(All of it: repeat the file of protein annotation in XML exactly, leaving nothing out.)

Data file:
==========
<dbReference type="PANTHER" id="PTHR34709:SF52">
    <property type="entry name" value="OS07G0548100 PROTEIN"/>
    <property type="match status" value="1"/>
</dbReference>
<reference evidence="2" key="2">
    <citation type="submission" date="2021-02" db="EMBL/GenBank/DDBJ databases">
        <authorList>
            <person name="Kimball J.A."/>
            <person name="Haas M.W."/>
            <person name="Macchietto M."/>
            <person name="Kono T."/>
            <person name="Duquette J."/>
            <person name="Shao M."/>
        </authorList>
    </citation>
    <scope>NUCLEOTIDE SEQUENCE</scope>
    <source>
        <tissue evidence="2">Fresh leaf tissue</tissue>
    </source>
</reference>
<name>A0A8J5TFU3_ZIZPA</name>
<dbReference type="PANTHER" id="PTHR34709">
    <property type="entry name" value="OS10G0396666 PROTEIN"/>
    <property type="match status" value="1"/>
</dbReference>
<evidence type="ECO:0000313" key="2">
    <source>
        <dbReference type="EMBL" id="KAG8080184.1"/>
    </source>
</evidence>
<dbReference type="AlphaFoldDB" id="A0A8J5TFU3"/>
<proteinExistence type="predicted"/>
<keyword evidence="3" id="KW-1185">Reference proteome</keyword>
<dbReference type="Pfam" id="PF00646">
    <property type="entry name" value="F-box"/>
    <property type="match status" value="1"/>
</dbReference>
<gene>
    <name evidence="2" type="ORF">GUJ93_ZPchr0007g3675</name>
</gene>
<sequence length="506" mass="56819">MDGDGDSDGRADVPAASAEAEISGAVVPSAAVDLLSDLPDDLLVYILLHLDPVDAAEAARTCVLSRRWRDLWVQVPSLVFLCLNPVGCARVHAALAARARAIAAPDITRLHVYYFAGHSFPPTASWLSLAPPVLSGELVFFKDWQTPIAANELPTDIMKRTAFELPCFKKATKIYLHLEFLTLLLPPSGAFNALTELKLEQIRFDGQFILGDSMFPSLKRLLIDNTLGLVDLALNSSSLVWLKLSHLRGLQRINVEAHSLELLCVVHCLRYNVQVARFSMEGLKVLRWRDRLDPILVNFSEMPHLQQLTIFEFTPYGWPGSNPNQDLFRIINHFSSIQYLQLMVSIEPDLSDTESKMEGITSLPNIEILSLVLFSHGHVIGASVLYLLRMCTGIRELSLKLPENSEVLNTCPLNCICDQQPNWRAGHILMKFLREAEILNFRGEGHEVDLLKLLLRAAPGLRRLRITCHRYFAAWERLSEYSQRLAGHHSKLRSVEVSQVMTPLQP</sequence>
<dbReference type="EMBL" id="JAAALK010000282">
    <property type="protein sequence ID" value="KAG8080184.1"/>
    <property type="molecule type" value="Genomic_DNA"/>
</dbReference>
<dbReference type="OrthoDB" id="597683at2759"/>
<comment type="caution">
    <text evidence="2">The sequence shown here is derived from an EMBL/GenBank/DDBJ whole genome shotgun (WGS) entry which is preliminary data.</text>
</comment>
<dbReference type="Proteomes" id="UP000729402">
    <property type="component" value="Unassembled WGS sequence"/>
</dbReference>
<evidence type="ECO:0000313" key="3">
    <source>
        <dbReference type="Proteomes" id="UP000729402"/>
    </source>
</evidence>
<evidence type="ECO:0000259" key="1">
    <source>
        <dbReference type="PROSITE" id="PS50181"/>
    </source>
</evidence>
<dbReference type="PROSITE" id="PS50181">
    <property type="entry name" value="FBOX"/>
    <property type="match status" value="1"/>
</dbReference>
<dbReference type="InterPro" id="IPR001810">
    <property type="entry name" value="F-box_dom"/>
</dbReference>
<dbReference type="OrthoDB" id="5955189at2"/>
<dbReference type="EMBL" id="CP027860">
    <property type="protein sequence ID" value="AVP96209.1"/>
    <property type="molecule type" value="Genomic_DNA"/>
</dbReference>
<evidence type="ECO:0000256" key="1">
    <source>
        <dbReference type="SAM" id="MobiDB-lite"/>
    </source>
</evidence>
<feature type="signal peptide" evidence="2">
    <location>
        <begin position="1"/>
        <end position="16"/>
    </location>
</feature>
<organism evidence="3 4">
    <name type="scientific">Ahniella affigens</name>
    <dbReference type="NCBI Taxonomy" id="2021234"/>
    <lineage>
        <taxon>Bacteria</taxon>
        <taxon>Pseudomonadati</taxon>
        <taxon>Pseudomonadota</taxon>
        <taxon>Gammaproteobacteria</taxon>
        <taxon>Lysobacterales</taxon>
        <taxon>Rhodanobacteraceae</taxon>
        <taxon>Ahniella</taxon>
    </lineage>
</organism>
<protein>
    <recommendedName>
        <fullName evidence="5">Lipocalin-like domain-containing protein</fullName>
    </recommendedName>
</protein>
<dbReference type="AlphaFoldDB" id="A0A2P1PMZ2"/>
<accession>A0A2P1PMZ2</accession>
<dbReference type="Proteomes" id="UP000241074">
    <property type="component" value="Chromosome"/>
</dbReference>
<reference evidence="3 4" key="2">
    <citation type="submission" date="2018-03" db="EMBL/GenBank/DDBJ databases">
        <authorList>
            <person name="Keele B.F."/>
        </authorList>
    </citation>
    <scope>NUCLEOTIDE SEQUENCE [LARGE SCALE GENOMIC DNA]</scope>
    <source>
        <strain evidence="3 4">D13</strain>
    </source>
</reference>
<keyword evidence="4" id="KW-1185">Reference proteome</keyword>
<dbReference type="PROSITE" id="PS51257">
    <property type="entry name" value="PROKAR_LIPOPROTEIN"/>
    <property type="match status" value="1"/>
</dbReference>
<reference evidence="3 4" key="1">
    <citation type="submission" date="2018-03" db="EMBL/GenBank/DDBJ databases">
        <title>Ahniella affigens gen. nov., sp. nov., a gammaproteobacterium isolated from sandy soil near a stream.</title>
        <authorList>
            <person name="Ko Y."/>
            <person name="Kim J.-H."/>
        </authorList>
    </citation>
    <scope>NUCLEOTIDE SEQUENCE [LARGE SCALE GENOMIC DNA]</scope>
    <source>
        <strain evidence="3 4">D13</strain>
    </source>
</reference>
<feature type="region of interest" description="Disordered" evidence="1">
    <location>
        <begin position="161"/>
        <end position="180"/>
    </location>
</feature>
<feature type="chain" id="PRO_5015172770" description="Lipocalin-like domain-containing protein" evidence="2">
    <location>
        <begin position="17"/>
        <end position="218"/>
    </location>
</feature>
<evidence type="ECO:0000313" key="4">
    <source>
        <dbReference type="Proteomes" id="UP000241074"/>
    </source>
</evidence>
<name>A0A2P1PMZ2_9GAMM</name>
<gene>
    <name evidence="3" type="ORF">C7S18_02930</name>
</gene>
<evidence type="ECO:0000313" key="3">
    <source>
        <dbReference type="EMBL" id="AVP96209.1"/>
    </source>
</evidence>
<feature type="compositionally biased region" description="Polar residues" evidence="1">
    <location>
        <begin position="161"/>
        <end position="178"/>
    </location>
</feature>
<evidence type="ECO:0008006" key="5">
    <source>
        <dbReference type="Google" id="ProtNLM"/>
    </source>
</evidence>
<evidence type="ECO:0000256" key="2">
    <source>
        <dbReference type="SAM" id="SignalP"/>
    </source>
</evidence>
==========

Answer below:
<dbReference type="PANTHER" id="PTHR34709:SF52">
    <property type="entry name" value="OS07G0548100 PROTEIN"/>
    <property type="match status" value="1"/>
</dbReference>
<reference evidence="2" key="2">
    <citation type="submission" date="2021-02" db="EMBL/GenBank/DDBJ databases">
        <authorList>
            <person name="Kimball J.A."/>
            <person name="Haas M.W."/>
            <person name="Macchietto M."/>
            <person name="Kono T."/>
            <person name="Duquette J."/>
            <person name="Shao M."/>
        </authorList>
    </citation>
    <scope>NUCLEOTIDE SEQUENCE</scope>
    <source>
        <tissue evidence="2">Fresh leaf tissue</tissue>
    </source>
</reference>
<name>A0A8J5TFU3_ZIZPA</name>
<dbReference type="PANTHER" id="PTHR34709">
    <property type="entry name" value="OS10G0396666 PROTEIN"/>
    <property type="match status" value="1"/>
</dbReference>
<evidence type="ECO:0000313" key="2">
    <source>
        <dbReference type="EMBL" id="KAG8080184.1"/>
    </source>
</evidence>
<dbReference type="AlphaFoldDB" id="A0A8J5TFU3"/>
<proteinExistence type="predicted"/>
<keyword evidence="3" id="KW-1185">Reference proteome</keyword>
<dbReference type="Pfam" id="PF00646">
    <property type="entry name" value="F-box"/>
    <property type="match status" value="1"/>
</dbReference>
<gene>
    <name evidence="2" type="ORF">GUJ93_ZPchr0007g3675</name>
</gene>
<sequence length="506" mass="56819">MDGDGDSDGRADVPAASAEAEISGAVVPSAAVDLLSDLPDDLLVYILLHLDPVDAAEAARTCVLSRRWRDLWVQVPSLVFLCLNPVGCARVHAALAARARAIAAPDITRLHVYYFAGHSFPPTASWLSLAPPVLSGELVFFKDWQTPIAANELPTDIMKRTAFELPCFKKATKIYLHLEFLTLLLPPSGAFNALTELKLEQIRFDGQFILGDSMFPSLKRLLIDNTLGLVDLALNSSSLVWLKLSHLRGLQRINVEAHSLELLCVVHCLRYNVQVARFSMEGLKVLRWRDRLDPILVNFSEMPHLQQLTIFEFTPYGWPGSNPNQDLFRIINHFSSIQYLQLMVSIEPDLSDTESKMEGITSLPNIEILSLVLFSHGHVIGASVLYLLRMCTGIRELSLKLPENSEVLNTCPLNCICDQQPNWRAGHILMKFLREAEILNFRGEGHEVDLLKLLLRAAPGLRRLRITCHRYFAAWERLSEYSQRLAGHHSKLRSVEVSQVMTPLQP</sequence>
<dbReference type="EMBL" id="JAAALK010000282">
    <property type="protein sequence ID" value="KAG8080184.1"/>
    <property type="molecule type" value="Genomic_DNA"/>
</dbReference>
<dbReference type="OrthoDB" id="597683at2759"/>
<comment type="caution">
    <text evidence="2">The sequence shown here is derived from an EMBL/GenBank/DDBJ whole genome shotgun (WGS) entry which is preliminary data.</text>
</comment>
<dbReference type="Proteomes" id="UP000729402">
    <property type="component" value="Unassembled WGS sequence"/>
</dbReference>
<evidence type="ECO:0000313" key="3">
    <source>
        <dbReference type="Proteomes" id="UP000729402"/>
    </source>
</evidence>
<evidence type="ECO:0000259" key="1">
    <source>
        <dbReference type="PROSITE" id="PS50181"/>
    </source>
</evidence>
<dbReference type="PROSITE" id="PS50181">
    <property type="entry name" value="FBOX"/>
    <property type="match status" value="1"/>
</dbReference>
<dbReference type="InterPro" id="IPR001810">
    <property type="entry name" value="F-box_dom"/>
</dbReference>
<dbReference type="OrthoDB" id="5955189at2"/>
<dbReference type="EMBL" id="CP027860">
    <property type="protein sequence ID" value="AVP96209.1"/>
    <property type="molecule type" value="Genomic_DNA"/>
</dbReference>
<evidence type="ECO:0000256" key="1">
    <source>
        <dbReference type="SAM" id="MobiDB-lite"/>
    </source>
</evidence>
<feature type="signal peptide" evidence="2">
    <location>
        <begin position="1"/>
        <end position="16"/>
    </location>
</feature>
<organism evidence="3 4">
    <name type="scientific">Ahniella affigens</name>
    <dbReference type="NCBI Taxonomy" id="2021234"/>
    <lineage>
        <taxon>Bacteria</taxon>
        <taxon>Pseudomonadati</taxon>
        <taxon>Pseudomonadota</taxon>
        <taxon>Gammaproteobacteria</taxon>
        <taxon>Lysobacterales</taxon>
        <taxon>Rhodanobacteraceae</taxon>
        <taxon>Ahniella</taxon>
    </lineage>
</organism>
<protein>
    <recommendedName>
        <fullName evidence="5">Lipocalin-like domain-containing protein</fullName>
    </recommendedName>
</protein>
<dbReference type="AlphaFoldDB" id="A0A2P1PMZ2"/>
<accession>A0A2P1PMZ2</accession>
<dbReference type="Proteomes" id="UP000241074">
    <property type="component" value="Chromosome"/>
</dbReference>
<reference evidence="3 4" key="2">
    <citation type="submission" date="2018-03" db="EMBL/GenBank/DDBJ databases">
        <authorList>
            <person name="Keele B.F."/>
        </authorList>
    </citation>
    <scope>NUCLEOTIDE SEQUENCE [LARGE SCALE GENOMIC DNA]</scope>
    <source>
        <strain evidence="3 4">D13</strain>
    </source>
</reference>
<keyword evidence="4" id="KW-1185">Reference proteome</keyword>
<dbReference type="PROSITE" id="PS51257">
    <property type="entry name" value="PROKAR_LIPOPROTEIN"/>
    <property type="match status" value="1"/>
</dbReference>
<reference evidence="3 4" key="1">
    <citation type="submission" date="2018-03" db="EMBL/GenBank/DDBJ databases">
        <title>Ahniella affigens gen. nov., sp. nov., a gammaproteobacterium isolated from sandy soil near a stream.</title>
        <authorList>
            <person name="Ko Y."/>
            <person name="Kim J.-H."/>
        </authorList>
    </citation>
    <scope>NUCLEOTIDE SEQUENCE [LARGE SCALE GENOMIC DNA]</scope>
    <source>
        <strain evidence="3 4">D13</strain>
    </source>
</reference>
<feature type="region of interest" description="Disordered" evidence="1">
    <location>
        <begin position="161"/>
        <end position="180"/>
    </location>
</feature>
<feature type="chain" id="PRO_5015172770" description="Lipocalin-like domain-containing protein" evidence="2">
    <location>
        <begin position="17"/>
        <end position="218"/>
    </location>
</feature>
<evidence type="ECO:0000313" key="4">
    <source>
        <dbReference type="Proteomes" id="UP000241074"/>
    </source>
</evidence>
<name>A0A2P1PMZ2_9GAMM</name>
<gene>
    <name evidence="3" type="ORF">C7S18_02930</name>
</gene>
<evidence type="ECO:0000313" key="3">
    <source>
        <dbReference type="EMBL" id="AVP96209.1"/>
    </source>
</evidence>
<feature type="compositionally biased region" description="Polar residues" evidence="1">
    <location>
        <begin position="161"/>
        <end position="178"/>
    </location>
</feature>
<evidence type="ECO:0008006" key="5">
    <source>
        <dbReference type="Google" id="ProtNLM"/>
    </source>
</evidence>
<evidence type="ECO:0000256" key="2">
    <source>
        <dbReference type="SAM" id="SignalP"/>
    </source>
</evidence>